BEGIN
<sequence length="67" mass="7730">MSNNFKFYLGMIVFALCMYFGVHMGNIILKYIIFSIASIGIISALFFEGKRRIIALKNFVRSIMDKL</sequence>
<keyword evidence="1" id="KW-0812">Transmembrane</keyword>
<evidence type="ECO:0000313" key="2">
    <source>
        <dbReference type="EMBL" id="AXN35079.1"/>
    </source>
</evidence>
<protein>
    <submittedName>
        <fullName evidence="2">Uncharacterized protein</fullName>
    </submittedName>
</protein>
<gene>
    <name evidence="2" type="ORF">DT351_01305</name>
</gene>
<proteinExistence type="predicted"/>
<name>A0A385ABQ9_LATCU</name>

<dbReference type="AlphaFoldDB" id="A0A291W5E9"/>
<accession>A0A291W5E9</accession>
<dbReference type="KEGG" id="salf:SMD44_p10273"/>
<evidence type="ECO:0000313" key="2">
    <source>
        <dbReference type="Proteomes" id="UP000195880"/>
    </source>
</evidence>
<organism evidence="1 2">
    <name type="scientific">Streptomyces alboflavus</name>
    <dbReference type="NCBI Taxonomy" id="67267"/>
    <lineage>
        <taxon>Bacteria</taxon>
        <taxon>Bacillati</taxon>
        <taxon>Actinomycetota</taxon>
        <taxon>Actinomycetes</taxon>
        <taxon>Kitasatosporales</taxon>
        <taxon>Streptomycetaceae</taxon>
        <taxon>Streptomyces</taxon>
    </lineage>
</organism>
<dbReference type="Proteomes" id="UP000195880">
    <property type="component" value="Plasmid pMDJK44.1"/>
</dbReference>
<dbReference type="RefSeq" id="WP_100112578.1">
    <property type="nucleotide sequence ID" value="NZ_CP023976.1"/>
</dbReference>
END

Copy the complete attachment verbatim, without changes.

<sequence length="67" mass="7730">MSNNFKFYLGMIVFALCMYFGVHMGNIILKYIIFSIASIGIISALFFEGKRRIIALKNFVRSIMDKL</sequence>
<keyword evidence="1" id="KW-0812">Transmembrane</keyword>
<evidence type="ECO:0000313" key="2">
    <source>
        <dbReference type="EMBL" id="AXN35079.1"/>
    </source>
</evidence>
<protein>
    <submittedName>
        <fullName evidence="2">Uncharacterized protein</fullName>
    </submittedName>
</protein>
<gene>
    <name evidence="2" type="ORF">DT351_01305</name>
</gene>
<proteinExistence type="predicted"/>
<name>A0A385ABQ9_LATCU</name>

<dbReference type="AlphaFoldDB" id="A0A291W5E9"/>
<accession>A0A291W5E9</accession>
<dbReference type="KEGG" id="salf:SMD44_p10273"/>
<evidence type="ECO:0000313" key="2">
    <source>
        <dbReference type="Proteomes" id="UP000195880"/>
    </source>
</evidence>
<organism evidence="1 2">
    <name type="scientific">Streptomyces alboflavus</name>
    <dbReference type="NCBI Taxonomy" id="67267"/>
    <lineage>
        <taxon>Bacteria</taxon>
        <taxon>Bacillati</taxon>
        <taxon>Actinomycetota</taxon>
        <taxon>Actinomycetes</taxon>
        <taxon>Kitasatosporales</taxon>
        <taxon>Streptomycetaceae</taxon>
        <taxon>Streptomyces</taxon>
    </lineage>
</organism>
<dbReference type="Proteomes" id="UP000195880">
    <property type="component" value="Plasmid pMDJK44.1"/>
</dbReference>
<dbReference type="RefSeq" id="WP_100112578.1">
    <property type="nucleotide sequence ID" value="NZ_CP023976.1"/>
</dbReference>